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I move the speed on the treadmill up a level, and I start to jog. The calls of birds continue, and I see a few swifts swooping through the air. A couple of kestrels fly past, and in the distance, I see another long absent bird. The Yellow-Billed Kites have returned. They had been conspicuously absent from the skies these last few months.¬†These kites, documented migrants, travel south around this time every year, but most people don’t notice their absence or their return. Soon these scavenger raptor will be seen every where. I can’t say the same for the sunbirds, who are more specialized.

I start to wind down, walking now. The migrant birds occupy my thoughts. The rains are about to stop, the breeding season may be starting, and flowers are blooming. This means that migrants from further away are soon to arrive here to exploit all the resources offered. A bulbul flies to the coconut tree and tries for some nectar. If there are any resources left. It disappears into the mass of yellow flowers, unconcerned with this bird photographer, and only comes into sight again to greet another Bulbul visitor. Snap!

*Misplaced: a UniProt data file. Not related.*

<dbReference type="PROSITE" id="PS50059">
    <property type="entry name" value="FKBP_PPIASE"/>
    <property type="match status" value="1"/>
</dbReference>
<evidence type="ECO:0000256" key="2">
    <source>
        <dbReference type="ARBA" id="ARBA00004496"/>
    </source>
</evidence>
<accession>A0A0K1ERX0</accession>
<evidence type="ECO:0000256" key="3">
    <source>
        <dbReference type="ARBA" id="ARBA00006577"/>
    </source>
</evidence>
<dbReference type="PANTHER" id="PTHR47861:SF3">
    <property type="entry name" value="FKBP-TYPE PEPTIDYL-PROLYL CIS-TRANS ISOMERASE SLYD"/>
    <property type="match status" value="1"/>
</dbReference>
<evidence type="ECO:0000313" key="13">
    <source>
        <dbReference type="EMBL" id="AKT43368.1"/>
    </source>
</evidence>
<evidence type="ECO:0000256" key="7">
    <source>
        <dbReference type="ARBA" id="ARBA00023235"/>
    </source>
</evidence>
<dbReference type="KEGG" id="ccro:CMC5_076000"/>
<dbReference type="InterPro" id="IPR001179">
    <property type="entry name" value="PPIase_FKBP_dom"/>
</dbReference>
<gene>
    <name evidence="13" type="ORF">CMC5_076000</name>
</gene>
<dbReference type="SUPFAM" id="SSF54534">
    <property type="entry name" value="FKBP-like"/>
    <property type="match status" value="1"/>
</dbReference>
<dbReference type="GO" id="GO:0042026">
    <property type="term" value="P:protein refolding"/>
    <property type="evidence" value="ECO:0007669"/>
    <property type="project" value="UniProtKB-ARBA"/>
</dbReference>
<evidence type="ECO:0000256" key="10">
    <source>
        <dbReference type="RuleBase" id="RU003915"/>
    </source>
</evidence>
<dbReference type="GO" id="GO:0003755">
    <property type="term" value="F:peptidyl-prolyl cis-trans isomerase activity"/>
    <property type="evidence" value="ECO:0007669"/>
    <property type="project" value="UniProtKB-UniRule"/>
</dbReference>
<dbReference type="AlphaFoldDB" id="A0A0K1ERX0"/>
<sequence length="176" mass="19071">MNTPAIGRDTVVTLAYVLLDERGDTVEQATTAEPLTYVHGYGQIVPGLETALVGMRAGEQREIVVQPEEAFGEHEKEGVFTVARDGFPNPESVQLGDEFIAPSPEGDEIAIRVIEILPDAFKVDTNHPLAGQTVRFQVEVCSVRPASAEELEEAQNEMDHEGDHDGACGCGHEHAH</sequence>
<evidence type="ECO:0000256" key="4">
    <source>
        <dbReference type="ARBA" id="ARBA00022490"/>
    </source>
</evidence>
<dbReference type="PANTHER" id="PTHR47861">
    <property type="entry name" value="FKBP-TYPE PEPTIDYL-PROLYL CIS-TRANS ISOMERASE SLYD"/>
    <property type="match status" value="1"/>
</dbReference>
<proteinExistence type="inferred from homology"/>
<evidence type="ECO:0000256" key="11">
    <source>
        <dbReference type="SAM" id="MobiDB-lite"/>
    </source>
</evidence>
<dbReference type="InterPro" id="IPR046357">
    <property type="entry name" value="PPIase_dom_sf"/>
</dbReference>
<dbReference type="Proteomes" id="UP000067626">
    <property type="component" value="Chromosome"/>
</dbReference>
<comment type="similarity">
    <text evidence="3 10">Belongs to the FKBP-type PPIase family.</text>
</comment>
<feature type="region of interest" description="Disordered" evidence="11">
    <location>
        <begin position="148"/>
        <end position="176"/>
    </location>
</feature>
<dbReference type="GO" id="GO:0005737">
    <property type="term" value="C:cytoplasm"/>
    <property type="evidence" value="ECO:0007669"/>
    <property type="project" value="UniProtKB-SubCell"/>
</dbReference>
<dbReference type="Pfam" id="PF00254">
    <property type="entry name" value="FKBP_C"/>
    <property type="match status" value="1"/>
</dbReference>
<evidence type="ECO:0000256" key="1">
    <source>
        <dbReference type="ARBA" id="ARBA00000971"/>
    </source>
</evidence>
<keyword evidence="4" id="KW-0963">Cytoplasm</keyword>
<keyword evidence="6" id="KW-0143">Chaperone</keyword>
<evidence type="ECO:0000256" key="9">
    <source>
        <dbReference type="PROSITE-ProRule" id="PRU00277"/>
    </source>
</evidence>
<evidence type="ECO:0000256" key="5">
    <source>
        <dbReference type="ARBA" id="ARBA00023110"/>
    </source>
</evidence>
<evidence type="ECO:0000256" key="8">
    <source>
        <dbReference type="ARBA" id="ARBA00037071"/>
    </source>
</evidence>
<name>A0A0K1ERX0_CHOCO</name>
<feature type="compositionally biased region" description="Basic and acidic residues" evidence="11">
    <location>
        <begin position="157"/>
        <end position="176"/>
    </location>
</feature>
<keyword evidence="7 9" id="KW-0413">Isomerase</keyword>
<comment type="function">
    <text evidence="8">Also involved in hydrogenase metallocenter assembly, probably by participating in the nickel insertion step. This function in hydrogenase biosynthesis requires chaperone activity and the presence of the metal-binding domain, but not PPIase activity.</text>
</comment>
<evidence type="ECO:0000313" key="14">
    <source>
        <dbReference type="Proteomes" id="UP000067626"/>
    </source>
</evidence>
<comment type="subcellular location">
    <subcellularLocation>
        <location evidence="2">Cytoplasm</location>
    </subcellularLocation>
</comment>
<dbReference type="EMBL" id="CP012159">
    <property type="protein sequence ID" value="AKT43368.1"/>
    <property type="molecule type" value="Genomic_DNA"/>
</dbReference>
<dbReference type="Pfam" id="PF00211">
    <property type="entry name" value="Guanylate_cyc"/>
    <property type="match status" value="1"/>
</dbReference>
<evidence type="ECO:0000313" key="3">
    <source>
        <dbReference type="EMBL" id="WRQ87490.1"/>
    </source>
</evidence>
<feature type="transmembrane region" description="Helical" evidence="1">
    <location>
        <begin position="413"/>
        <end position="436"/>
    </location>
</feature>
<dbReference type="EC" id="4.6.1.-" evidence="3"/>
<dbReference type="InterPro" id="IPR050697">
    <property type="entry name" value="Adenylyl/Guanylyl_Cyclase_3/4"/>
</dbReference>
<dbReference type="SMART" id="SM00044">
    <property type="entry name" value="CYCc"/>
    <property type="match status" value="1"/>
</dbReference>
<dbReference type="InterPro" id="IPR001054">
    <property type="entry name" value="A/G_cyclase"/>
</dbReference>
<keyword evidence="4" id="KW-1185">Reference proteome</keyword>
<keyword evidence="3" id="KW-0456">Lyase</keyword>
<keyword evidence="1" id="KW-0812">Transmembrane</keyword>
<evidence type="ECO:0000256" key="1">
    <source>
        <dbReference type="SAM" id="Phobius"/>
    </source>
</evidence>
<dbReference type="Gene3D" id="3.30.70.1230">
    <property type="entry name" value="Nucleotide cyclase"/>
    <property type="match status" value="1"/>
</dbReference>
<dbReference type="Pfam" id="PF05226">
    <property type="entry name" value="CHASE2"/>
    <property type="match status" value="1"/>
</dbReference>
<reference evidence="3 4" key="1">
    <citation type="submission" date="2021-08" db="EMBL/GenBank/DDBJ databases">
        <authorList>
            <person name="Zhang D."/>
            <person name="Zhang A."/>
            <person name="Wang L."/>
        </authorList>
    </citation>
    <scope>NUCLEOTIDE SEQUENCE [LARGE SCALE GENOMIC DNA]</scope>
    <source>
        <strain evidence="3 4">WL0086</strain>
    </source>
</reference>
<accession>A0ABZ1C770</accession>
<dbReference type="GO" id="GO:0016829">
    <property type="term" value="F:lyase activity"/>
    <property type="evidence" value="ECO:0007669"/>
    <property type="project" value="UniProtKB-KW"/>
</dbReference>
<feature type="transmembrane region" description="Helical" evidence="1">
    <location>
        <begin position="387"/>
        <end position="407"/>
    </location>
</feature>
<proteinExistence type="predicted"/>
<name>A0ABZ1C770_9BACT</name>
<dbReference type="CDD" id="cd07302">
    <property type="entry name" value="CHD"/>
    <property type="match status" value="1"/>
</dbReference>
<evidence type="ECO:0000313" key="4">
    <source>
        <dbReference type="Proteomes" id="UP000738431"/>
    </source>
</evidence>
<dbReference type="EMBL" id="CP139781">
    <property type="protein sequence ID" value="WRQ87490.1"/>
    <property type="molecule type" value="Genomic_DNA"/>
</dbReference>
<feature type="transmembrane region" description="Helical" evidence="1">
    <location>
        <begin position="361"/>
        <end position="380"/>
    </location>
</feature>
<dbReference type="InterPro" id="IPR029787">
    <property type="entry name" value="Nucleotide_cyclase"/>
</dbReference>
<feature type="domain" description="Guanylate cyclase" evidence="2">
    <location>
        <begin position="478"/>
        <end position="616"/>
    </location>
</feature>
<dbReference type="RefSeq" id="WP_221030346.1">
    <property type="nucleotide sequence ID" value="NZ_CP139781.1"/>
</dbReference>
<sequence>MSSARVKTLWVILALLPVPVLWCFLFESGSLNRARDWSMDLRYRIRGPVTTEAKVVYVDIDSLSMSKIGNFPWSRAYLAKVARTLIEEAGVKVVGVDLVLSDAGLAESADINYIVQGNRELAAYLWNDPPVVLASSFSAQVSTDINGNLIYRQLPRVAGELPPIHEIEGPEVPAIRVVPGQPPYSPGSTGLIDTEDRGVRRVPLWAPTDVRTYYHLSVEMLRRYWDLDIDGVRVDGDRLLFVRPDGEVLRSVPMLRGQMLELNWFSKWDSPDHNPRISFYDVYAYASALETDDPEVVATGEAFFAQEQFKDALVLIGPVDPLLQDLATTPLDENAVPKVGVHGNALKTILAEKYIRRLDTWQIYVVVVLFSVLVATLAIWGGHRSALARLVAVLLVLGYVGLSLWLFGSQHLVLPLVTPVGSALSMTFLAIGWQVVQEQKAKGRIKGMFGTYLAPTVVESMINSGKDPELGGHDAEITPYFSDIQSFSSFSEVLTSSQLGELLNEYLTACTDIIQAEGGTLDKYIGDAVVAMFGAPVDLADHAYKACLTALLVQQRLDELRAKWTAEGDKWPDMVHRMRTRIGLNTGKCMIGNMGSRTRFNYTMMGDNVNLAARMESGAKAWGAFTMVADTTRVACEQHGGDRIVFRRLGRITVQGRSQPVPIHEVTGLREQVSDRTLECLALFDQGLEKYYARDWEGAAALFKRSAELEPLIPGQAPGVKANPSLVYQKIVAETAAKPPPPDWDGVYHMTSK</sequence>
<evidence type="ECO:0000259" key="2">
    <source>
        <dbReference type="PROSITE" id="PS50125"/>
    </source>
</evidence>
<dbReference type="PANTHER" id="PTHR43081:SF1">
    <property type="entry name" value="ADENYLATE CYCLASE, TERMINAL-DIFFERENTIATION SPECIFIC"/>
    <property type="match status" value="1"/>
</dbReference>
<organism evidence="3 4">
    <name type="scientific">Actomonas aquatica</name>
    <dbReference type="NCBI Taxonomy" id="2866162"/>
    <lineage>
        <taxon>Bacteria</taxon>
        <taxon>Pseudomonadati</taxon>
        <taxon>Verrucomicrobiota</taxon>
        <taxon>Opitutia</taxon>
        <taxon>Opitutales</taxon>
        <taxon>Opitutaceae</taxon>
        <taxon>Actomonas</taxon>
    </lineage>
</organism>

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I see a small bird flitting in and out of the mango tree in the distance. It doesn’t come close enough to identify to a species level, but the long curved beak and size suggest a sunbird. I¬†am fairly sure there have been no sunbirds around the last few months. I hear the squawk of a starling nearby. Those guys have been here all along, but it’s nice to know they’re still there. They don’t seem the least bit affected by the return of the sunbirds.

Ah, to fly away to a different place on a whim like one of these feathered travellers! For now, I’d accept just flying away inside to get¬†a camera! Two minutes to go. I hear a couple of doves call, Laughing Dove and Red-Eyed Dove, and again the starling. The mysterious sunbird returns to the mango tree.

Time! I take off running, fetch my camera, and capture the bird life around the yard.

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:))) I got what I could manage. The birds were compliant without meaning to be, being happy with their foraging locations, they remained and the pictures fit nicely to the story.

I even got lucky with the sunbird in the mango tree. Looks like a female Buff-throated Sunbird. Definitely wasn’t here before.

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And I photographed the bird of Paradise (flower). It could be bothered to hold still, you see.

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Until next time! Who knows what new visitors will be here then.